How innovative companies can tackle their top growth challenges

The Times ‘Supporting SMEs’ supplement has featured an article on how innovative growth companies overcome typical issues with Innovate UK EDGE help.

Posted on: 29/06/2021

The Times ‘Supporting SMEs’ supplement featured the following article today on how innovative growth companies overcome typical issues with Innovate UK EDGE help.

Innovation-driven businesses know that success hinges on small details, which makes them very particular about finding the right support, from the right people.

Innovate UK EDGE’s regionally-based innovation and growth specialists have been the first port of call for thousands of such businesses looking to accelerate their growth and scale. The service is a key part of the UK innovation agency Innovate UK’s investment in business-led innovation. It offers high potential small and medium size companies individualised, impartial guidance and access to useful resources to enable them to thrive.

Senior innovation and growth specialists Aldo De Leonibus and Viney Chauhan have provided leaders at some of the UK’s most pioneering companies with intensive, funded support. They shared their experiences of overcoming common growth challenges.

Talent, internationalisation, finance and market validation

Innovate UK EDGE clients are typically visionary teams working to transform their industries or society. As these companies expand, an outsider’s perspective can help identify how to build out the team with commercial expertise to accelerate growth.

Innovate UK EDGE helped TrakRap, a sustainable packaging company, to get the right people on board and scale.

“The technology was superb, but as a critical friend we identified where some extra commercial expertise could spur revenue growth and also how to find that management talent,” says Chauhan.

De Leonibus acknowledges that it’s not always straightforward: “It’s about challenging leaders’ mindsets. Deep down, they may know that changes are needed in the management team, but they need to hear it from someone they can trust.”

Regarding funding and investment, De Leonibus regards equity finance as important for meeting scaling ambitions and always considers how to enhance a client’s appeal to investors. But he mentions caveats: “Equity finance can be leveraged to accelerate business growth, but can be costly if accessed too early. There are different sources of funding, such as grants, debt and R&D Tax Credits, that can help innovators along the way too.”

Specialists who know what makes innovative companies tick can help them find the right financial vehicle: “We want to look at why you need the funds, what you’re hoping to achieve with them and appraise how much you actually need. Then we will help you negotiate a complex landscape.”

Internationalisation also presents particular challenges. When Innovate UK EDGE worked with 3D LifePrints, it saw limitless potential. It provides pioneering 3D printed medical devices, products and services to customers including the NHS, research institutions and the private sector. Recently for example, it developed patient-specific surgical guides for highly accurate bone sarcoma resections.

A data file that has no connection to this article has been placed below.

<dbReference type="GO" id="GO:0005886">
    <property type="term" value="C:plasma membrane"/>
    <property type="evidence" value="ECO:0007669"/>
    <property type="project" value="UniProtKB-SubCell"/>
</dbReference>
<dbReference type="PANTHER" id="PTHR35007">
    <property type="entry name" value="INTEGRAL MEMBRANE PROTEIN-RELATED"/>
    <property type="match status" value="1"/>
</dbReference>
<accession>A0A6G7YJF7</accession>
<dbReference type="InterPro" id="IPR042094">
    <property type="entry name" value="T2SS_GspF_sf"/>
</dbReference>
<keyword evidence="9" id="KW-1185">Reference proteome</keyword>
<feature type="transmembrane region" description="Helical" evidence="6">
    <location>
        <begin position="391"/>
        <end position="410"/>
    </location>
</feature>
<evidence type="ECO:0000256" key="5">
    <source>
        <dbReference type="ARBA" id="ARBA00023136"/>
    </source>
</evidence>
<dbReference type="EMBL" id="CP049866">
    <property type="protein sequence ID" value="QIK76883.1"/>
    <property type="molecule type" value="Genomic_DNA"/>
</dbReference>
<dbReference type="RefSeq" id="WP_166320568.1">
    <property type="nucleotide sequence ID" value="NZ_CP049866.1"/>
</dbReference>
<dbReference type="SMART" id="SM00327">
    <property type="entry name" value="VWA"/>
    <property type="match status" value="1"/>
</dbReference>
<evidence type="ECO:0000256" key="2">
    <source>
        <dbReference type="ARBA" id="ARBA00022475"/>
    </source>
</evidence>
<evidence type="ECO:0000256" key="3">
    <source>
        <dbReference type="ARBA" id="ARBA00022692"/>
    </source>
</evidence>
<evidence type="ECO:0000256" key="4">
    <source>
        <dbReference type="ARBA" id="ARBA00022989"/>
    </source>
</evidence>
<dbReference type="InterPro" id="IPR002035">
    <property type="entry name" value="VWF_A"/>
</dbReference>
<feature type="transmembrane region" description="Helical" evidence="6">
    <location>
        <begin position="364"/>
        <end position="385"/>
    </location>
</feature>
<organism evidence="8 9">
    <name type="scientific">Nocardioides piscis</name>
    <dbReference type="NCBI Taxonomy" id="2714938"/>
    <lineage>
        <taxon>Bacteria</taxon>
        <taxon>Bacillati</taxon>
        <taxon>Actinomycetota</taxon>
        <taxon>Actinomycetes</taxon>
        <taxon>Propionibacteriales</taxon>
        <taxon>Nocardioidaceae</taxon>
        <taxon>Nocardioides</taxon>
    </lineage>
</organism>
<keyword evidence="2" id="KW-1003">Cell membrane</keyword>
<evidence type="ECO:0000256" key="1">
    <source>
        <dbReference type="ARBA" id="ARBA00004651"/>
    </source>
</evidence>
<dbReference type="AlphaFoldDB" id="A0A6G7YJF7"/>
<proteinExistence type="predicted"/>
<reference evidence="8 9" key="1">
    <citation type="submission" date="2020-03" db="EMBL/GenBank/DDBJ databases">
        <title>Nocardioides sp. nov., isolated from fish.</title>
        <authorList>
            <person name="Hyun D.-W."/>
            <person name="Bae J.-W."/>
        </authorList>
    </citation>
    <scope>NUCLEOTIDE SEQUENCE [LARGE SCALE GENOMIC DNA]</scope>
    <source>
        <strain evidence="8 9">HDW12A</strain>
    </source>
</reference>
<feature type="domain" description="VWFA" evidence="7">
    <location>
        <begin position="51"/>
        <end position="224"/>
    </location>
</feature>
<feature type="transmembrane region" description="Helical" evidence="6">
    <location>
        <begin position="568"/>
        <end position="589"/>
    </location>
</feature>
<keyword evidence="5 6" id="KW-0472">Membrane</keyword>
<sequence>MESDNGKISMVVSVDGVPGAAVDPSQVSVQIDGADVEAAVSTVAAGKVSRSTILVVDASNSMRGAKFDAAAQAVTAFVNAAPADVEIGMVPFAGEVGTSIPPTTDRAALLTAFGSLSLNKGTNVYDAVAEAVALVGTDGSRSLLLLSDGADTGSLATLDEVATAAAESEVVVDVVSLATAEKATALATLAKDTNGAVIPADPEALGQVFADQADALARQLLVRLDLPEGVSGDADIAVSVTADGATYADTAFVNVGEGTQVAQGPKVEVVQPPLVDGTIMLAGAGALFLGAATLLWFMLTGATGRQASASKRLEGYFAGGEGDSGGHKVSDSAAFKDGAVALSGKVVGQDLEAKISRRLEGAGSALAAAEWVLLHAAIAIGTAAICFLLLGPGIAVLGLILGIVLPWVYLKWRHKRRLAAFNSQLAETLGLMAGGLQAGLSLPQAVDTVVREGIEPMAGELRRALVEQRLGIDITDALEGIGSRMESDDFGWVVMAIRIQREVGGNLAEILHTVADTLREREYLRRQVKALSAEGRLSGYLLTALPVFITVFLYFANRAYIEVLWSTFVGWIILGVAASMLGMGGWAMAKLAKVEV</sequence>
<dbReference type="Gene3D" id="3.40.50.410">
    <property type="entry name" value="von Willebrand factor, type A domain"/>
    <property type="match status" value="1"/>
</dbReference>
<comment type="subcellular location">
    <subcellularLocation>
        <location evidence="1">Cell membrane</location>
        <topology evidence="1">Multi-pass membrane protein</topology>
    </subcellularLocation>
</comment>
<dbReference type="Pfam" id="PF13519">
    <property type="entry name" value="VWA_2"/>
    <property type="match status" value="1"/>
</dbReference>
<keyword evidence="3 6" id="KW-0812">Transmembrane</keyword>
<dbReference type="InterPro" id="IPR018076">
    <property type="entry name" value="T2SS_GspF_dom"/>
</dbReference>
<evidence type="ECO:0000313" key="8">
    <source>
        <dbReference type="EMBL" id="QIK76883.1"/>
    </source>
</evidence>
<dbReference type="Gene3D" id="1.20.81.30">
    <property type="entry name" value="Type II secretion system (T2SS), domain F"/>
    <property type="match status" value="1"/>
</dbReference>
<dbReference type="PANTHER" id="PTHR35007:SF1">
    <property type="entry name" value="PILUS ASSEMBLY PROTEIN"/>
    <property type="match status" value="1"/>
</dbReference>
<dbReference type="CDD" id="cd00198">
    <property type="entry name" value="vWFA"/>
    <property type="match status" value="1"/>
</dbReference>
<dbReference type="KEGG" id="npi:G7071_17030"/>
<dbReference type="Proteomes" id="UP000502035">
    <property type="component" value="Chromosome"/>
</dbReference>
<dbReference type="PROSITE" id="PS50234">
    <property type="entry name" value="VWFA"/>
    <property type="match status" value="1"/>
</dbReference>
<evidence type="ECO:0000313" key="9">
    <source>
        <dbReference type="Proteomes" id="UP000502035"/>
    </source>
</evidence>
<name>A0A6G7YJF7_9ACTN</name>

“Businesses need to go where the fish are and for 3D LifePrints, this means North America. But such innovative businesses face hurdles there, in terms of an entirely different set of Medical Device Regulations and intellectual property considerations,” explains Chauhan.

Thankfully, Innovate UK EDGE has extensive connections with associate specialists in other countries to help enter such waters.

“Healthcare is a particularly regulated field, but we have been able to help the business hone its approach to a significant new market.”

Last but not least, successful innovation means the widespread adoption of novel products and services. It can be tempting to hone the offer to perfection before taking it to market, but Chauhan believes this could be part of the reason that so many of them fail. It’s far more important, he says, to prioritise development in collaboration with end users.

“When Dropbox launched, it had not yet been fully developed, but a short video helped it to garner a waiting list of 70,000 people. It’s a good idea to educate and engage people early, even if that means you experience some initial embarrassment.”

It appears that ‘fail fast’, part of a well-known mantra for disruptive businesses everywhere, remains valid advice. Luckily, Innovate UK EDGE’s grasp of the detail means that ambitious British innovators have somewhere to turn to invert the second part of the mantra and ‘succeed often.’

You can read the full ‘Supporting SMEs’ supplement here.

It’s about challenging leaders’ mindsets…they need to hear it from someone they can trust.

– Aldo De Leonibus, senior innovation and growth specialist at Innovate UK EDGE



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